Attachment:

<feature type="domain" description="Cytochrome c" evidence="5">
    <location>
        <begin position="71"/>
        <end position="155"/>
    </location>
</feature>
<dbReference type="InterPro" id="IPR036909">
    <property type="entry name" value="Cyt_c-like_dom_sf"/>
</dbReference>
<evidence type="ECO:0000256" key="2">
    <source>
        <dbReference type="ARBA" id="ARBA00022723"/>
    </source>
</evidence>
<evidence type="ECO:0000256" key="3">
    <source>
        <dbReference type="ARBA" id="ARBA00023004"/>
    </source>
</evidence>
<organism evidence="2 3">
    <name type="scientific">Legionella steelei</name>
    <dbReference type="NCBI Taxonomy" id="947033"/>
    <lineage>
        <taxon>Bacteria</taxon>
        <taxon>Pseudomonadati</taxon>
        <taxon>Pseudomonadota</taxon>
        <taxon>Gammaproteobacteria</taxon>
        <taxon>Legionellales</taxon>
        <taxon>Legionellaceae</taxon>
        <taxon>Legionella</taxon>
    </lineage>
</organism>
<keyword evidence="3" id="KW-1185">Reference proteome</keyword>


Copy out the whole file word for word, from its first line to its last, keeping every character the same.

<feature type="domain" description="Cytochrome c" evidence="5">
    <location>
        <begin position="71"/>
        <end position="155"/>
    </location>
</feature>
<dbReference type="InterPro" id="IPR036909">
    <property type="entry name" value="Cyt_c-like_dom_sf"/>
</dbReference>
<evidence type="ECO:0000256" key="2">
    <source>
        <dbReference type="ARBA" id="ARBA00022723"/>
    </source>
</evidence>
<evidence type="ECO:0000256" key="3">
    <source>
        <dbReference type="ARBA" id="ARBA00023004"/>
    </source>
</evidence>
<organism evidence="2 3">
    <name type="scientific">Legionella steelei</name>
    <dbReference type="NCBI Taxonomy" id="947033"/>
    <lineage>
        <taxon>Bacteria</taxon>
        <taxon>Pseudomonadati</taxon>
        <taxon>Pseudomonadota</taxon>
        <taxon>Gammaproteobacteria</taxon>
        <taxon>Legionellales</taxon>
        <taxon>Legionellaceae</taxon>
        <taxon>Legionella</taxon>
    </lineage>
</organism>
<keyword evidence="3" id="KW-1185">Reference proteome</keyword>